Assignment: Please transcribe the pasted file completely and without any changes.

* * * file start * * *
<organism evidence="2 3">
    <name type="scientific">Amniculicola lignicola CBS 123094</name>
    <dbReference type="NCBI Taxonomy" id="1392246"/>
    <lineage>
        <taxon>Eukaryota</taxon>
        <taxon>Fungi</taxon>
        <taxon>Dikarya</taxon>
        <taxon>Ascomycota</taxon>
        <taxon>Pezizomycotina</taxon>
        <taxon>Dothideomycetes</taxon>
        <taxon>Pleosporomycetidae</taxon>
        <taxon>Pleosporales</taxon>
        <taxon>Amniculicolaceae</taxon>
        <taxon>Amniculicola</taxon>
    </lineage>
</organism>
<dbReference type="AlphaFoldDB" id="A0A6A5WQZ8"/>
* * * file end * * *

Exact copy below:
<organism evidence="2 3">
    <name type="scientific">Amniculicola lignicola CBS 123094</name>
    <dbReference type="NCBI Taxonomy" id="1392246"/>
    <lineage>
        <taxon>Eukaryota</taxon>
        <taxon>Fungi</taxon>
        <taxon>Dikarya</taxon>
        <taxon>Ascomycota</taxon>
        <taxon>Pezizomycotina</taxon>
        <taxon>Dothideomycetes</taxon>
        <taxon>Pleosporomycetidae</taxon>
        <taxon>Pleosporales</taxon>
        <taxon>Amniculicolaceae</taxon>
        <taxon>Amniculicola</taxon>
    </lineage>
</organism>
<dbReference type="AlphaFoldDB" id="A0A6A5WQZ8"/>